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Don’t Mess with Wildlife!
Guest post by Carey Stanton
The National Wildlife Federation has teamed up with the makers of the family comedy Furry Vengeance to educate children about the importance of getting outdoors and protecting wildlife.
Furry Vengeance is a hilarious new feature film for the entire family starring Brendan Fraser as a real estate developer whose latest project threatens the habitats of local forest creatures. The woodland critters, who don’t want their homes disturbed, seek comical revenge by turning a peaceful neighborhood into a battlefield of epic proportions. The film opens nationwide on April 30.
To learn about animals and their natural habitats, parents, kids and teachers can download a free activity guide that features quizzes, games and suggestions for eco-action.
The guide encourages individuals to explore their community, observe the living things they encounter and take action to protect wildlife in their backyard, schoolyard or neighborhood.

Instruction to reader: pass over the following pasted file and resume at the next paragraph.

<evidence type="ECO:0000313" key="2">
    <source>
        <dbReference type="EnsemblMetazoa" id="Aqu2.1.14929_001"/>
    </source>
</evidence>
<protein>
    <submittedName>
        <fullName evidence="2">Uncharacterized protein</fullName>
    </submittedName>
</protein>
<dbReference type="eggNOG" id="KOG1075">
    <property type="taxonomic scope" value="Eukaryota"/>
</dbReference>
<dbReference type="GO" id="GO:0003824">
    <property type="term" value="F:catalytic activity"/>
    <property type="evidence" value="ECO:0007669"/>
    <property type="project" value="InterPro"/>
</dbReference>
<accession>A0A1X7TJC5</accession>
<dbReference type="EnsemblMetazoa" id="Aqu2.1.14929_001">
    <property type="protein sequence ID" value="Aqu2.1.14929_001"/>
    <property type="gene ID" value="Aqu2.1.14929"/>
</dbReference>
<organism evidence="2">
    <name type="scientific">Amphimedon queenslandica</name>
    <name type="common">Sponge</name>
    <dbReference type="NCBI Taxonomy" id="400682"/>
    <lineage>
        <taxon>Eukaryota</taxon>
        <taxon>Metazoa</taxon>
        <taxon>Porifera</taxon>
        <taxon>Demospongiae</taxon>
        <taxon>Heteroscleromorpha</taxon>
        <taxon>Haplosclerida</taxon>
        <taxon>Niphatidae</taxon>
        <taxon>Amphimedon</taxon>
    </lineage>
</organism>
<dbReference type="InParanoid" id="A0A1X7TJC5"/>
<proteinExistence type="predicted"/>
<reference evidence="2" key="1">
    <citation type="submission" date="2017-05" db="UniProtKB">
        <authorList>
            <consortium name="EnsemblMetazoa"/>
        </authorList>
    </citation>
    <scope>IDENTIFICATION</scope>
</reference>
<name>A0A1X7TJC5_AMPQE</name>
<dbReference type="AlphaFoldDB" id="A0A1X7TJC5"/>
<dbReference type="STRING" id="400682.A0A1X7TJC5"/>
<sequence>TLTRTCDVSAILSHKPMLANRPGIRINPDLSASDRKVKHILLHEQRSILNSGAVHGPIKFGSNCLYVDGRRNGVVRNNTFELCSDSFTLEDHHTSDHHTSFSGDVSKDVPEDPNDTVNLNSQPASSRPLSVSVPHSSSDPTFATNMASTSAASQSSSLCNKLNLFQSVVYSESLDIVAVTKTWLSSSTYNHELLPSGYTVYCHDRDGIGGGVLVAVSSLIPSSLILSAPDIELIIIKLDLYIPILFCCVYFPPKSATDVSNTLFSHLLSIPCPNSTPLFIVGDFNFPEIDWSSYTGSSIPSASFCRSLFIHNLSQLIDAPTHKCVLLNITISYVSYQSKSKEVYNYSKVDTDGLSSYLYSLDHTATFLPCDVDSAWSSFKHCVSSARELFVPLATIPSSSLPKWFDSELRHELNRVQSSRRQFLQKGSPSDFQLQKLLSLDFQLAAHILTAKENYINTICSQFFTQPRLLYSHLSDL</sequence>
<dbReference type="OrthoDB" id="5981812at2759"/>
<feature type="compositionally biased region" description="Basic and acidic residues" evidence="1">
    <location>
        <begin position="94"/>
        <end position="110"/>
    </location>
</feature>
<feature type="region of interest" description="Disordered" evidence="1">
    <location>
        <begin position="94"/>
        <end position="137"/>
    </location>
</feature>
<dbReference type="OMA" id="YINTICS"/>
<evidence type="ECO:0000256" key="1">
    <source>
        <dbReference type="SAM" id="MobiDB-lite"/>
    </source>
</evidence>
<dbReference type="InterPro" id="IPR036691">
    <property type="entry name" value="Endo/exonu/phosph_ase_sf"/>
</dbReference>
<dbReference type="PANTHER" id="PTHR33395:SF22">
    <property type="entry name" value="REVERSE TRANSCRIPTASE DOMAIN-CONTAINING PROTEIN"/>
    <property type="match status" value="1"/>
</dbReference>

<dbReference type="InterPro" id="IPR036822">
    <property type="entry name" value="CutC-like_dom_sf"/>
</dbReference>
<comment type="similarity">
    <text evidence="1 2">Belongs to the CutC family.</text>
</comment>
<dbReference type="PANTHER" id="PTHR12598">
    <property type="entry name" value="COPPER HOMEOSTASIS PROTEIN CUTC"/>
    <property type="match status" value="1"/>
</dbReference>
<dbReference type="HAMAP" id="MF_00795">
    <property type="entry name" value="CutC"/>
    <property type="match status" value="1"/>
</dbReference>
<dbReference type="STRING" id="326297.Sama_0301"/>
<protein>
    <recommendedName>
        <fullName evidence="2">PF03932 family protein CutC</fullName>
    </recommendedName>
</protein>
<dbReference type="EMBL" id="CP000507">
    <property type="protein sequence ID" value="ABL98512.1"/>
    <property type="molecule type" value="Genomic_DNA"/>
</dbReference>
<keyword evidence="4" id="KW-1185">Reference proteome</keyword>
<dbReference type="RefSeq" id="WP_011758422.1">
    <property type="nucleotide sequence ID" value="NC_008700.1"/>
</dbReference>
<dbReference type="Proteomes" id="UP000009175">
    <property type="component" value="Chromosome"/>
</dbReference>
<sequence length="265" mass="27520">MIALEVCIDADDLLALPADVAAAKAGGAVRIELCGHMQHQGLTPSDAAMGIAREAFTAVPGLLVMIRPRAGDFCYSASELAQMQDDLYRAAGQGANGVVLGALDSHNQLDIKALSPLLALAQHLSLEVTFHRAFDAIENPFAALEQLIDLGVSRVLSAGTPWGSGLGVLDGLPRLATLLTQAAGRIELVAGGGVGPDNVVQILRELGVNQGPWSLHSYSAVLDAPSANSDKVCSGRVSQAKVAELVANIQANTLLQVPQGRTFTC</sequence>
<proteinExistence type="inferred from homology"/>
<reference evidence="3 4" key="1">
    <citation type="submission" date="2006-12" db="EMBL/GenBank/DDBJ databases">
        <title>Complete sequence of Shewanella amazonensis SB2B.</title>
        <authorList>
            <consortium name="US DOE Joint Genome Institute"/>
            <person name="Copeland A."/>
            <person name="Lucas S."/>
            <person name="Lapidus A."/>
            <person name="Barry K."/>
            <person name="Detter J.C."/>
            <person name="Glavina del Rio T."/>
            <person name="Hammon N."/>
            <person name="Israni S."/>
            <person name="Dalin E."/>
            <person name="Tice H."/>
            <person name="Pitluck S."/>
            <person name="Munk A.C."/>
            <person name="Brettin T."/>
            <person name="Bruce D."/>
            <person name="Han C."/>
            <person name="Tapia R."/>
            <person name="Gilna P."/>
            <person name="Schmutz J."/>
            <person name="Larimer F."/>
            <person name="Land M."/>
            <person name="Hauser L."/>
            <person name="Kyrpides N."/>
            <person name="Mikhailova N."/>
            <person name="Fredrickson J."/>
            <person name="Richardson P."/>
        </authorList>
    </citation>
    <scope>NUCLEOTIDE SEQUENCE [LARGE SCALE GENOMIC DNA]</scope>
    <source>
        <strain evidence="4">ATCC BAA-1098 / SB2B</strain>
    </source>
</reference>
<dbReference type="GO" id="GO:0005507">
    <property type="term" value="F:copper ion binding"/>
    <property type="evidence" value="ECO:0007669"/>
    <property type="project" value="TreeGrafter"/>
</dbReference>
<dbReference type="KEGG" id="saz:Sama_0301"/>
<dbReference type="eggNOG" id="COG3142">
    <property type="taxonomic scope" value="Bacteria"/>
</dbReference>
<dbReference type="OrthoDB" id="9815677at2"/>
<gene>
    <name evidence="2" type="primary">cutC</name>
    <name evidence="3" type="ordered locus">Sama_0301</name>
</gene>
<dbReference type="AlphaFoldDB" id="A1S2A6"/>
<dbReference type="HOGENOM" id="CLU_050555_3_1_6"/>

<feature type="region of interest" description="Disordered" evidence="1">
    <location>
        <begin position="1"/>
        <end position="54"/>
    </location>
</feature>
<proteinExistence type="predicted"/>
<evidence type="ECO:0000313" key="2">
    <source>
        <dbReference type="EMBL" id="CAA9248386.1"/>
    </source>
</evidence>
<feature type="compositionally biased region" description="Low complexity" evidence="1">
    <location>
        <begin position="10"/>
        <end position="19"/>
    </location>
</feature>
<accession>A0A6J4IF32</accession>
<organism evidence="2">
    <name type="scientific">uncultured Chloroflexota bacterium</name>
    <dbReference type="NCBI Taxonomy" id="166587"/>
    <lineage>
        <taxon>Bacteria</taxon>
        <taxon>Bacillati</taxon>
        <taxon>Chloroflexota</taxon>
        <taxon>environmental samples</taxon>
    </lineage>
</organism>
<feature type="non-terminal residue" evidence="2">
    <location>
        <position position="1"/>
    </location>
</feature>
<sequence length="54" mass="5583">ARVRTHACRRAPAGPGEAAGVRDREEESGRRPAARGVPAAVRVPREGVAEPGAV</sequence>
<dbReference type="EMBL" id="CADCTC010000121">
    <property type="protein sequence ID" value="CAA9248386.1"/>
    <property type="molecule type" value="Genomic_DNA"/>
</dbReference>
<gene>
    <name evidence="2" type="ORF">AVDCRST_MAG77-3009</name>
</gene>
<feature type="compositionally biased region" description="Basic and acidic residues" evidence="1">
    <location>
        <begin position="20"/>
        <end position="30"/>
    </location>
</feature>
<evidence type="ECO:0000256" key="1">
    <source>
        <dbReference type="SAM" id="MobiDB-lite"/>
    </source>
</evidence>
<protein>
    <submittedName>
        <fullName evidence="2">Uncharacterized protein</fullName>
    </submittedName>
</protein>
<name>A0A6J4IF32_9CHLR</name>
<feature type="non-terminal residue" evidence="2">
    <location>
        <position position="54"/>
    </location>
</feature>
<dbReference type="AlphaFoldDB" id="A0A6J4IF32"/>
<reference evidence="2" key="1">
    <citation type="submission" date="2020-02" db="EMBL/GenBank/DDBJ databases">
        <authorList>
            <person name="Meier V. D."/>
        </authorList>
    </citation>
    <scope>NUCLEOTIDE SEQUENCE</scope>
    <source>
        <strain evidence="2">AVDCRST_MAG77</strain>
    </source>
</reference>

Here are 5 fun ways your family can start helping wildlife right now:
1. Track wildlife sightings in your area through NWF’s Wildlife Watch program. Look for signs of wildlife, note the plants and insects you see and record your observations online.
2. Make a scrapbook with photos and drawings of all the different animals and tracks you see in your neighborhood. Create a Certified Wildlife Habitat®, and your yard will be a haven for many more kinds of creatures.
3. Ask your kids, “When was your last time you encountered wildlife in our neighborhood?” Have them tell the real story and then make up an outrageous story together about the animal you saw.
4. After you see the movie Furry Vengeance, talk to your kids about how the animal characters act like (and not like) real wild animals. Kids can visit Ranger Rick and his friends—and parents can turn to NWF’s wildlife library—to learn more about wildlife.
5. Help your children’s school become an Eco-School. Learn how to reduce energy and water use, decrease waste, and green your school grounds at www.eco-schoolsusa.org.